Deciding whether to proceed


You’ve made an offer on the property you want to buy. The offer was accepted by the seller and time has passed.  You naturally assumed that it was virtually in the bag.  But suddenly you’ve hit a major problem.


The 2 big decisions you need to make are:-

1/  Whether there’s a way round the problem, and

2/  Whether you still want to proceed.


Much will depend on how easy it would be for you to start over – to find, and then buy, an equivalent property for less money. Your calculations should take into account all the expense and hassle of pulling out.

When you consider the potential loss of your time, the wasted fees and especially the risk of losing the people who are buying your property, the better option is normally to stay the course and stick with the devil you know. After all, there’s no guarantee that your next purchase will go any more smoothly.

If you can get at least some degree of compromise to reflect your concerns, through a partially renegotiated price, it may be better to see things through to the bitter end, albeit through gritted teeth.


What can go wrong?

Over the next few blogs we will be looking at the sort of problems that commonly blow up in buyers’ faces, and outlining ways to solve them.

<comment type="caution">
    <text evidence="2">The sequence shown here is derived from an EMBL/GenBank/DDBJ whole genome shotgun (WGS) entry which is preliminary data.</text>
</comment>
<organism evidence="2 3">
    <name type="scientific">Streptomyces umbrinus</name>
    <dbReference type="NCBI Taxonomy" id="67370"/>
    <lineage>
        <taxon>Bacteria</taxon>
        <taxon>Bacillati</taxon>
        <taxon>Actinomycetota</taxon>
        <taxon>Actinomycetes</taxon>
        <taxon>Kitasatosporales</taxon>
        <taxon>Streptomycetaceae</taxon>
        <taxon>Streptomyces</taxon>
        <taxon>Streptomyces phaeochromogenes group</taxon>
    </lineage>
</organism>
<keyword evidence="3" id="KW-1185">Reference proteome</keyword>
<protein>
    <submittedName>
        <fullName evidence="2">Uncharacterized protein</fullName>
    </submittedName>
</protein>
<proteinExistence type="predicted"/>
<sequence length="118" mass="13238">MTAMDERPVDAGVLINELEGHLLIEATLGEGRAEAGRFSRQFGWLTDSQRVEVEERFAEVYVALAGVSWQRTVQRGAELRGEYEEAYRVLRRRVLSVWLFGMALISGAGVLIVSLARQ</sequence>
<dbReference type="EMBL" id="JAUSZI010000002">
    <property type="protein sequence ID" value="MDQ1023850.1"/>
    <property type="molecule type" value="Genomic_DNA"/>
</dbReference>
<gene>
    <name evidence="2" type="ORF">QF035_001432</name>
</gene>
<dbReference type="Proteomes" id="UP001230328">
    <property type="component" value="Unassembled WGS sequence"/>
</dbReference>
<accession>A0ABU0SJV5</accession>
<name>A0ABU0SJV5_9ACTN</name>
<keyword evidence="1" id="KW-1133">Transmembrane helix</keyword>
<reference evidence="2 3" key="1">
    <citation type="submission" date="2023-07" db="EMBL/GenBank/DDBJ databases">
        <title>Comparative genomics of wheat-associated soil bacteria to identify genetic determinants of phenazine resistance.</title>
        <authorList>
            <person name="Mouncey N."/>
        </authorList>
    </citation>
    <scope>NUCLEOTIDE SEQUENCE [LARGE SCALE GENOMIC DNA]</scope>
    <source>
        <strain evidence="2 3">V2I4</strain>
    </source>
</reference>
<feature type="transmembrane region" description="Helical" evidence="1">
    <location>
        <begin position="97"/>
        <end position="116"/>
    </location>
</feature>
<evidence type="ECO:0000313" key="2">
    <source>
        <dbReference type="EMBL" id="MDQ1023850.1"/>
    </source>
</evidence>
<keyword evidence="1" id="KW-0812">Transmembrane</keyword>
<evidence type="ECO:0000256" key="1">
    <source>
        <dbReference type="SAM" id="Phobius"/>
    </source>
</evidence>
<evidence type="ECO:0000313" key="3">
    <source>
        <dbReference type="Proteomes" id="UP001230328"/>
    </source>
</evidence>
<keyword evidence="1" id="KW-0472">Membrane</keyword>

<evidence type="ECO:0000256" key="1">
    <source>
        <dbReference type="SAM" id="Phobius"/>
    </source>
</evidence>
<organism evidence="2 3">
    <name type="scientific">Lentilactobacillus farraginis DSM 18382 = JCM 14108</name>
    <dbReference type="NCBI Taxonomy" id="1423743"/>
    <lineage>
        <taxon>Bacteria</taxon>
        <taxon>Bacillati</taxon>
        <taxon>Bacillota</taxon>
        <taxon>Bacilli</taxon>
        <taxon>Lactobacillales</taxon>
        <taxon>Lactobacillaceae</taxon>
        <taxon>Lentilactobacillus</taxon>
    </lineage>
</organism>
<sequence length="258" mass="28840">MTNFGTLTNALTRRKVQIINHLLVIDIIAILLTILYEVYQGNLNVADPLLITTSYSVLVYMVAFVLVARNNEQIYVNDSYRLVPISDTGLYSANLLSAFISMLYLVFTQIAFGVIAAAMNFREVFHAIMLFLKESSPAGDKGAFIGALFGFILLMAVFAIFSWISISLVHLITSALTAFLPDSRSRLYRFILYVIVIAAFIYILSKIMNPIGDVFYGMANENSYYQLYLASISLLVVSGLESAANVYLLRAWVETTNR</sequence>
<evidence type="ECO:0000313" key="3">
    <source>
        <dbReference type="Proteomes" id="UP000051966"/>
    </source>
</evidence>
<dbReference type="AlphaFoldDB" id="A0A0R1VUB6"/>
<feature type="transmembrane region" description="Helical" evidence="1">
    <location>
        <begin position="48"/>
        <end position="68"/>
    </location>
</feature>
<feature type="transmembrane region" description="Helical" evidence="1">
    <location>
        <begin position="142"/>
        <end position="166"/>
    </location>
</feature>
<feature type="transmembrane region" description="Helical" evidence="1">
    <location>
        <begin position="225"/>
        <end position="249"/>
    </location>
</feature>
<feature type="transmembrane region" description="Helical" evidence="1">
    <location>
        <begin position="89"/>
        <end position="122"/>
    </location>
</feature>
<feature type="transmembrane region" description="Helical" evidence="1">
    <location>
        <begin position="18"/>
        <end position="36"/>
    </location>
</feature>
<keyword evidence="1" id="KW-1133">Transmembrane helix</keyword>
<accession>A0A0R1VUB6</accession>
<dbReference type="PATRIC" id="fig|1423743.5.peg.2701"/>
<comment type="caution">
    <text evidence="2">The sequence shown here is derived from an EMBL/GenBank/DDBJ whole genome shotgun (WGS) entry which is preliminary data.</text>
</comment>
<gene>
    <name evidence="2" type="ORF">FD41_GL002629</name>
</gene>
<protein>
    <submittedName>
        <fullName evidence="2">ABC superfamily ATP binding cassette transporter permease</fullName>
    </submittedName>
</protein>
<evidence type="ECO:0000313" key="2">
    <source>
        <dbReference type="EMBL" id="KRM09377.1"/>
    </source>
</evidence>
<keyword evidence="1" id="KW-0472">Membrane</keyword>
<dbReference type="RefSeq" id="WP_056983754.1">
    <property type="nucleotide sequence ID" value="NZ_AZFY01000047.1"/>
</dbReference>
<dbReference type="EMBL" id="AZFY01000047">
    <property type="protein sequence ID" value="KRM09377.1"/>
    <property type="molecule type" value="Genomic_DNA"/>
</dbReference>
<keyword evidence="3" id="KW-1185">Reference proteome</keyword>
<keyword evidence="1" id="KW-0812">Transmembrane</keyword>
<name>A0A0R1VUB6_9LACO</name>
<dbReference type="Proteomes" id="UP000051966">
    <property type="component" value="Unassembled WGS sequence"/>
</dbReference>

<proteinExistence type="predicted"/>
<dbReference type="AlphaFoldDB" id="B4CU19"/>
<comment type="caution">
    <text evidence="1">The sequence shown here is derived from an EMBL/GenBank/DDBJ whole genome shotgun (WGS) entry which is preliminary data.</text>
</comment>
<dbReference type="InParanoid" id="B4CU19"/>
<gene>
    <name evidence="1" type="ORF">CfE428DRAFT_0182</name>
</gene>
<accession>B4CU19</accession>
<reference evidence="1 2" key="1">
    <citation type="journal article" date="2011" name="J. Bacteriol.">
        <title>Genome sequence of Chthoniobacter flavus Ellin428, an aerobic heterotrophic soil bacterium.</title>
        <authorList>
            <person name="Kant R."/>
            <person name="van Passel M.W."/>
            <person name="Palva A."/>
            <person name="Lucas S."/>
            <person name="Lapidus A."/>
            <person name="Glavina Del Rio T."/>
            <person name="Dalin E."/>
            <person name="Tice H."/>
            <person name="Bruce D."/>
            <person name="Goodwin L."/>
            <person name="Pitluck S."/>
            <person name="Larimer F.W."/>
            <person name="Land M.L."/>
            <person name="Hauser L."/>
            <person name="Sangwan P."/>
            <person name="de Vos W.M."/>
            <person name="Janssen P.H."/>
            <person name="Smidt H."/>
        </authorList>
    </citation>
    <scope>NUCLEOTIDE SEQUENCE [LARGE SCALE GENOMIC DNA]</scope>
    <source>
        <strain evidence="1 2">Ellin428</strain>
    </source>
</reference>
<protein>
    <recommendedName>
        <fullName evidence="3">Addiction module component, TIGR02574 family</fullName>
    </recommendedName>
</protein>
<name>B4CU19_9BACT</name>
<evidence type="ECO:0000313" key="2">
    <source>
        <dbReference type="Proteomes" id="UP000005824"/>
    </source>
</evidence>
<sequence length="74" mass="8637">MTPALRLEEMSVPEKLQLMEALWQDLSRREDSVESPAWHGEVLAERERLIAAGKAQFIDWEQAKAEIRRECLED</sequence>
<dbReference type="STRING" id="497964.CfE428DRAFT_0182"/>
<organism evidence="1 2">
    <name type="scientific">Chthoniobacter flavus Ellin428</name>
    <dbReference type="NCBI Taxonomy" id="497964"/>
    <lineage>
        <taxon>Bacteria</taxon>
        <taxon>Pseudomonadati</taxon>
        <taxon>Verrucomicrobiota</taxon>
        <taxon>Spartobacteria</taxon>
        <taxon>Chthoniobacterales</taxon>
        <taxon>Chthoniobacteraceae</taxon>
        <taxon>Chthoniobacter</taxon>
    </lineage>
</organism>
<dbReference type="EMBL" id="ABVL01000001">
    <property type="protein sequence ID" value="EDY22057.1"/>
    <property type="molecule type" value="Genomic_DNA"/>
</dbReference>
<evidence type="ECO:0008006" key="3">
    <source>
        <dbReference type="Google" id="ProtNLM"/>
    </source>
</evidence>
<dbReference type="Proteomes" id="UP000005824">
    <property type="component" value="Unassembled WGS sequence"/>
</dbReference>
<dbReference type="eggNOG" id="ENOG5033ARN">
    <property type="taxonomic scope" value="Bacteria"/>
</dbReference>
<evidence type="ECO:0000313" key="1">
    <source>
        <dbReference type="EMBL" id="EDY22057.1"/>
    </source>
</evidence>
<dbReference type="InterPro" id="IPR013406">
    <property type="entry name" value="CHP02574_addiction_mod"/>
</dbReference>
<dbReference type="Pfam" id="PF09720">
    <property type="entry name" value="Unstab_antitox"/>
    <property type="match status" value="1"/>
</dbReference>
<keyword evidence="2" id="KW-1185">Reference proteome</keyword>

Each one can be potentially disastrous, but in most cases there are a number of possible solutions if you keep a cool head.  


The most common issues we’ll be exploring are:-


    The seller pulls out

    A break in the chain

    Gazumping and gazundering

    Mortgage problems

    The property is downvalued

    Your survey finds significant defects

    Buildings insurance problems

    Legal problems

    Problems with leasehold properties


Our next blog – coming soon …….

Solutions that when things go wrong


Check out our Rightsurvey blog page for more industry tips and secrets written by property professionals to help put you in control.